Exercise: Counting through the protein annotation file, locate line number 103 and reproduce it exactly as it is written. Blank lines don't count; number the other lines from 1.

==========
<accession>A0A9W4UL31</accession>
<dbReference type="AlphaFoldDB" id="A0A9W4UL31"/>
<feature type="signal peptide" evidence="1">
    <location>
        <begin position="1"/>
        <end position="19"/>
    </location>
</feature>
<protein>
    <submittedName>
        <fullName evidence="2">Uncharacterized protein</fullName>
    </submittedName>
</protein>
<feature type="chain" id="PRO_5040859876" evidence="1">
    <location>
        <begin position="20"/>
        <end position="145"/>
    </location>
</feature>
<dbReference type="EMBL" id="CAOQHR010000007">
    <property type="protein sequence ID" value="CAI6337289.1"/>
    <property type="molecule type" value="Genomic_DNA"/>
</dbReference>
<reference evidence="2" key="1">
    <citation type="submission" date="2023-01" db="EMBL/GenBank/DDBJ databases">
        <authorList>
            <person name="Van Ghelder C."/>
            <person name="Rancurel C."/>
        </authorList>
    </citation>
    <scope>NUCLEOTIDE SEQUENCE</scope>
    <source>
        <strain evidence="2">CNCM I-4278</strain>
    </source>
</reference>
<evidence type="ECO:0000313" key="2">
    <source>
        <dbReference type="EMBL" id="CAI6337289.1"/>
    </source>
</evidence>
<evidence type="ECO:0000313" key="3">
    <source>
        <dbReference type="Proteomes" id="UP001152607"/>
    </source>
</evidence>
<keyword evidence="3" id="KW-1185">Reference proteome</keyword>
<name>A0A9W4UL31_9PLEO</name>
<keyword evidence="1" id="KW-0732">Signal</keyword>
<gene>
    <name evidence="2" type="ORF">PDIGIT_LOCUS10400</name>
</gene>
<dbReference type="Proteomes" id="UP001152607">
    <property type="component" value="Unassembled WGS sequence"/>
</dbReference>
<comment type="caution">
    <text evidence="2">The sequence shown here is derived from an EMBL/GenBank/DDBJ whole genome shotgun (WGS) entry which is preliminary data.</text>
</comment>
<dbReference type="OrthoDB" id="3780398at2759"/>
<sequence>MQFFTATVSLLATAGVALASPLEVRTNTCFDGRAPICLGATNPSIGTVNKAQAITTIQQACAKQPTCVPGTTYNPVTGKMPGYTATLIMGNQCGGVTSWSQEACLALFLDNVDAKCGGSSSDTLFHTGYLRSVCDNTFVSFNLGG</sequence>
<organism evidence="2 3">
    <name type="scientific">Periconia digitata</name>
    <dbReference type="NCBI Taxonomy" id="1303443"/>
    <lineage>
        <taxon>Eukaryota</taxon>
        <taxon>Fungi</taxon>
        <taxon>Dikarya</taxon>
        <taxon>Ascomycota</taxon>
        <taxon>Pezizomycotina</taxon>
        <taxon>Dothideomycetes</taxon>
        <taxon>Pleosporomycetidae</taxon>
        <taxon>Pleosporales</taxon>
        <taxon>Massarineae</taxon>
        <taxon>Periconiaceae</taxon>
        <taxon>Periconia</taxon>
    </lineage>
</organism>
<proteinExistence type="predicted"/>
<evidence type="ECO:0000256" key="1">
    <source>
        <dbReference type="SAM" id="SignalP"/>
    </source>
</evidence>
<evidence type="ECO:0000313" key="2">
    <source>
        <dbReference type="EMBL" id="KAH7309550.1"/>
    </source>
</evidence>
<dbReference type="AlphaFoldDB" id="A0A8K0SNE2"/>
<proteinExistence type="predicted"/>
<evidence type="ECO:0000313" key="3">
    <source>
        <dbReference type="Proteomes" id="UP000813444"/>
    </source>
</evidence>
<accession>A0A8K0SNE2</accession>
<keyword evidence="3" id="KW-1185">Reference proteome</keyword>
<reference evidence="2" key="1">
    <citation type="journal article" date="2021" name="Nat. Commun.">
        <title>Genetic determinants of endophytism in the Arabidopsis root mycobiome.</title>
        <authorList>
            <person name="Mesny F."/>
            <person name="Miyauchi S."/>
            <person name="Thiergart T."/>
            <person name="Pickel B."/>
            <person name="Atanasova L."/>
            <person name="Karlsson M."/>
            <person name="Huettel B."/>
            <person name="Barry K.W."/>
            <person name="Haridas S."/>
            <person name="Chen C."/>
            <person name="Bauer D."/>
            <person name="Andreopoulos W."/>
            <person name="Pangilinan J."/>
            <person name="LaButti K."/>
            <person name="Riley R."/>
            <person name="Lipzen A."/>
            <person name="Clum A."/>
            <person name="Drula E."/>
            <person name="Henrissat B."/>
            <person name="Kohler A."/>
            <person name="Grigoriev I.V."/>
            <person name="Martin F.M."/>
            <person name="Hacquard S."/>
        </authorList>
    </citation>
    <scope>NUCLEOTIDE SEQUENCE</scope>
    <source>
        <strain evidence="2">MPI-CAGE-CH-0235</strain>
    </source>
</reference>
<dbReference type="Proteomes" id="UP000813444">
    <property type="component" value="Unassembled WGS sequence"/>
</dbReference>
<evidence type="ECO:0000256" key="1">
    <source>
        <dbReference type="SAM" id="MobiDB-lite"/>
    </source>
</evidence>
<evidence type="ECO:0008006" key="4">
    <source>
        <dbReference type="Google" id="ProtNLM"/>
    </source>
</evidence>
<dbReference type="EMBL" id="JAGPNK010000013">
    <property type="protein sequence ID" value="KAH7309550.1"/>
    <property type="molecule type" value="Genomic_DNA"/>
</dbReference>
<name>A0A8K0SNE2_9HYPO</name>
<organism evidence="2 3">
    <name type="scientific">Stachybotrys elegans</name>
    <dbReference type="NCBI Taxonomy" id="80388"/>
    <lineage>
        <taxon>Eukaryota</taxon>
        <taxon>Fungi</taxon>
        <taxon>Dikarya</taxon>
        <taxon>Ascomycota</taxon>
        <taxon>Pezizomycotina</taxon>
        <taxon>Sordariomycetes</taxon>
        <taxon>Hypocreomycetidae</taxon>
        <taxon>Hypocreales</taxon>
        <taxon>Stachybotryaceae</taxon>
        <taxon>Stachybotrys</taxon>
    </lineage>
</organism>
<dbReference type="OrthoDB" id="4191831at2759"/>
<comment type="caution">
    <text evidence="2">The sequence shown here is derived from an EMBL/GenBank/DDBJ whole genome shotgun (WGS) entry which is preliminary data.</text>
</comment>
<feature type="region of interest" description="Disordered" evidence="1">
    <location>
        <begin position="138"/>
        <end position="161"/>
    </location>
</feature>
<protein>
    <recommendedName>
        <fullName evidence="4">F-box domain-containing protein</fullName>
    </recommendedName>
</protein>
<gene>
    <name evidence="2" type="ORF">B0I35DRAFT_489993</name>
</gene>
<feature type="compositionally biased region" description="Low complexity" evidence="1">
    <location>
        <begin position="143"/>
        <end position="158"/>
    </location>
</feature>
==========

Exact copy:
            <person name="Thiergart T."/>